Apr 302014

This month’s project focus was to make gifts for my parents, who turn 80 this year. Originally I planned to make one art quilt as a gift for both, but then I discovered a UFO that I had started for my dad about 15 years ago. He got something else for a gift that year, as I only managed to get half the top put together before my lack of improvisational experience caught up with me and I couldn’t figure out how to put the rest together without more flying geese units, and I had no more fabric for them.

By the time I pulled it out again I had forgotten whatever rules I was following at the time, and, with some cutting apart of segments and rearranging, I pulled a top together. I had just enough WoW for assembly and not enough to flesh out all the corners to 90degrees. But improv quilts don’t have to be square, so I called it good and sewed on a light blue inner border, using that to fill out the corners first. It still needs one more border. I hope my stash holds something that will work.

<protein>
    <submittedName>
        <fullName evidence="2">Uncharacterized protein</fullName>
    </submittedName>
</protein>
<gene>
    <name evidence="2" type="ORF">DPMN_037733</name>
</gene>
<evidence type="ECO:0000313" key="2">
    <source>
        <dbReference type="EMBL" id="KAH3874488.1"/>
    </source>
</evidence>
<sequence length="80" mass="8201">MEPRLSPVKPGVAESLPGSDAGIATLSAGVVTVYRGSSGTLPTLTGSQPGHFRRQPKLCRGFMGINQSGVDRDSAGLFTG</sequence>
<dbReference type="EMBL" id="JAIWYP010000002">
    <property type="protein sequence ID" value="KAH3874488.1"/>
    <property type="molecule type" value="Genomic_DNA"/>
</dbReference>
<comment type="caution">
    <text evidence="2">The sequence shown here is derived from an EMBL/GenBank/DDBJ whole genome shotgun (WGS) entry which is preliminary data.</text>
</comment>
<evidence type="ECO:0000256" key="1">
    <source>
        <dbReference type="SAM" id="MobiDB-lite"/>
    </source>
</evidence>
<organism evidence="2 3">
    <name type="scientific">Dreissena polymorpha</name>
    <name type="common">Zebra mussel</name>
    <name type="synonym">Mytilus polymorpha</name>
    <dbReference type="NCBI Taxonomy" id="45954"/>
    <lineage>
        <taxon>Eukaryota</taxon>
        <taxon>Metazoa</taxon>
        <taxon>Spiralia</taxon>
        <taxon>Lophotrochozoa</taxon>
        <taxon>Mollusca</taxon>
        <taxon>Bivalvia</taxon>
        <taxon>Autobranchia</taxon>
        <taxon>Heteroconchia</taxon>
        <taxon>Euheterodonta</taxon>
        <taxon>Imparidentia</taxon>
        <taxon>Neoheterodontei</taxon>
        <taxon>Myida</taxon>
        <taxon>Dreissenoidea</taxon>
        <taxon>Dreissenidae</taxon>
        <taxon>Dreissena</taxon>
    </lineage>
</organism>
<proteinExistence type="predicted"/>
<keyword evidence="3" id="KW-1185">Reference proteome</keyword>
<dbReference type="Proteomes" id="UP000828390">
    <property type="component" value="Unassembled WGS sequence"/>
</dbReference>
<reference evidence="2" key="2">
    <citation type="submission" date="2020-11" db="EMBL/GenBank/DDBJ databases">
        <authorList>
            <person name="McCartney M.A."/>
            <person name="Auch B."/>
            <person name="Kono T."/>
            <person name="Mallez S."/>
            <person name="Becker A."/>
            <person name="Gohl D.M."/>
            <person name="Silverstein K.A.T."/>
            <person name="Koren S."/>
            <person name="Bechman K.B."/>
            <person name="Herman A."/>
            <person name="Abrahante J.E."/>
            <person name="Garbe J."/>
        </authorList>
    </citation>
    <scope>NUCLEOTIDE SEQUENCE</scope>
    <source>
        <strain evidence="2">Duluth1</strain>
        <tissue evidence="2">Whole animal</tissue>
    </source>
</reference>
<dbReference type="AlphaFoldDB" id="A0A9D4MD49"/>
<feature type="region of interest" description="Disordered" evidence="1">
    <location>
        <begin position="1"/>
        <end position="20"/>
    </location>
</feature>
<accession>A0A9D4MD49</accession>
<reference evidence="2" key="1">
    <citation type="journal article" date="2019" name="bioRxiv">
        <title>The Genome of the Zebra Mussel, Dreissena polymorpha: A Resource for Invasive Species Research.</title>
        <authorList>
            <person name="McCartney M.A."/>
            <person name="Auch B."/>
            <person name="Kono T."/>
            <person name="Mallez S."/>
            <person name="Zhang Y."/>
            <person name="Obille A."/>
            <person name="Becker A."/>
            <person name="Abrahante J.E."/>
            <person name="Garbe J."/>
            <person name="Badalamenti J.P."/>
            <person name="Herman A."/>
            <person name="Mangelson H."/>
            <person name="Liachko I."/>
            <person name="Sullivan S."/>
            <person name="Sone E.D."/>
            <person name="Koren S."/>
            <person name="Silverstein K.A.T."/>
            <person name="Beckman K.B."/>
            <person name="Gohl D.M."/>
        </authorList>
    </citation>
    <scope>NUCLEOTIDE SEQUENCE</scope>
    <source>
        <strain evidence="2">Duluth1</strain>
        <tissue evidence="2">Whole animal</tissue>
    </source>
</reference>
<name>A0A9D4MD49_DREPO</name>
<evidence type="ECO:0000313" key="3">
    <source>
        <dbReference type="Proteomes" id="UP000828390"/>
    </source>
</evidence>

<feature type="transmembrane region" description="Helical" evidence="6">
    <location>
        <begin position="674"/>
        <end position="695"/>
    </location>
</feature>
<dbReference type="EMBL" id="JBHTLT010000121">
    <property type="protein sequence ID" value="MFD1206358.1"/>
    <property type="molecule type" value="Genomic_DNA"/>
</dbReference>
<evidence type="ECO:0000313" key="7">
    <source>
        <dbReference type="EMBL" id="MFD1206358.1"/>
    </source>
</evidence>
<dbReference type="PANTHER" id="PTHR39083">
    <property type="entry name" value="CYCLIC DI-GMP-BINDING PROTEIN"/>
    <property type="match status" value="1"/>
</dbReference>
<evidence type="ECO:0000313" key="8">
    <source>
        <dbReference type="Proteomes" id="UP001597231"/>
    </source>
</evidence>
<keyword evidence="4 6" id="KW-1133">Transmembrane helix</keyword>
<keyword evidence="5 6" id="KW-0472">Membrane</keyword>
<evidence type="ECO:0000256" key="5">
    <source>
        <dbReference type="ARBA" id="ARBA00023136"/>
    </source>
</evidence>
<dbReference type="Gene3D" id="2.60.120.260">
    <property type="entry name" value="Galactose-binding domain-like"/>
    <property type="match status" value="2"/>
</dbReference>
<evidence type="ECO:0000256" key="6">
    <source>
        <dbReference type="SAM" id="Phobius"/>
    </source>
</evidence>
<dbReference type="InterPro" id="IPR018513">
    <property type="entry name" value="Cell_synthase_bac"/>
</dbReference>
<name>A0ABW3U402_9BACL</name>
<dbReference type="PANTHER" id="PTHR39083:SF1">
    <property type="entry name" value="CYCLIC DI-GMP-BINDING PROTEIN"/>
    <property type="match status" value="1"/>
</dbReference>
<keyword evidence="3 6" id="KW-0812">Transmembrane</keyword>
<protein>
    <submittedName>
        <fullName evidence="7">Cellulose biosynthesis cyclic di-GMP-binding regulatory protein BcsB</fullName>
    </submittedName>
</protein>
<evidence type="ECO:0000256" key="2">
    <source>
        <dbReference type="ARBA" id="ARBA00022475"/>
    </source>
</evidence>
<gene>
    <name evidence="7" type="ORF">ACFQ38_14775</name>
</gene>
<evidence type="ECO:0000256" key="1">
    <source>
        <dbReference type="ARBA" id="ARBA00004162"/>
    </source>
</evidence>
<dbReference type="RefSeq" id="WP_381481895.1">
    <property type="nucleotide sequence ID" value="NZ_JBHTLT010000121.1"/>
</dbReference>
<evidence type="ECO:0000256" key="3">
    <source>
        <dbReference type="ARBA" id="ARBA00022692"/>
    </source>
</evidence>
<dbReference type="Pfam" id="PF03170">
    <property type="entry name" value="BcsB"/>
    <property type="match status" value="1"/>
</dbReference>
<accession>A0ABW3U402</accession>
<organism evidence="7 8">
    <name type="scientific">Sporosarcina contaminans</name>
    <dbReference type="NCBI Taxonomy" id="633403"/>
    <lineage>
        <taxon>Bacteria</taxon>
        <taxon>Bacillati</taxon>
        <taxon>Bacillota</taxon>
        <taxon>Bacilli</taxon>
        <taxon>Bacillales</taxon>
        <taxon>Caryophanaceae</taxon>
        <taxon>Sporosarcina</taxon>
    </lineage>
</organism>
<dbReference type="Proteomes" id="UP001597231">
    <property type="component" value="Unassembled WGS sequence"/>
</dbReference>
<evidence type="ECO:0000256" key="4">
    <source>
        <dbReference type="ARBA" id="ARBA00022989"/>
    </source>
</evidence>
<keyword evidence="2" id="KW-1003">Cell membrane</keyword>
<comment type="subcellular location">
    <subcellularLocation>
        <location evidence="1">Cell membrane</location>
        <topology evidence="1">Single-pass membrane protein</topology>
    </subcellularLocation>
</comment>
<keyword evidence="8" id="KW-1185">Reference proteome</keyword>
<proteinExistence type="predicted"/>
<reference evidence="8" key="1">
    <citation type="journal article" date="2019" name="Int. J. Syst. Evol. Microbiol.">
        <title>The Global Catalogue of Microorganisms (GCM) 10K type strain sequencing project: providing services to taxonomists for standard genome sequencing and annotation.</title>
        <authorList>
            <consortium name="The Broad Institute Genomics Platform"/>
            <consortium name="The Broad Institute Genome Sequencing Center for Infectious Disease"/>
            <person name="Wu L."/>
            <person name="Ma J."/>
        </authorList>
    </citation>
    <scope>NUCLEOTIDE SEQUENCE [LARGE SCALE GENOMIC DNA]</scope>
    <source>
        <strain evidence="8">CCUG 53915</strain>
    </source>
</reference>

For my mom, I decided to make her a table runner (small projects finish quicker) from the fabrics we made her some napkins with, last Fall. That’s my NewFO for this month, and here’s some of the pieces.

This is not the planned design, just the focus blocks and some of the fabric strips I’m working with. I had in mind a colorwash style background but I don’t think these fabrics will give me the desired effect. I’ll save that idea for some other project. I’m not sure exactly what I will do, something with strips because I have a bunch all cut, but not log cabin.

 April 30, 2014  Posted by at 2:33 pm Quilt Alongs 1 Response »
Mar 312014

Down to the wire, but it’s FINISHED! I sewed the binding on this morning. Here is “Cardinal Sin” in all it’s glory. (Sort of, darn camera distorted it a bit.)

You can read about the construction of this quilt here, here and here. When it came time to quilt it, I chose a leafy branches motif to fill the smaller areas, and added a few along the edges of the bird patches. Then I took inspiration from the berries and used a “pebbles” fill around the birds – except I called it “berries.”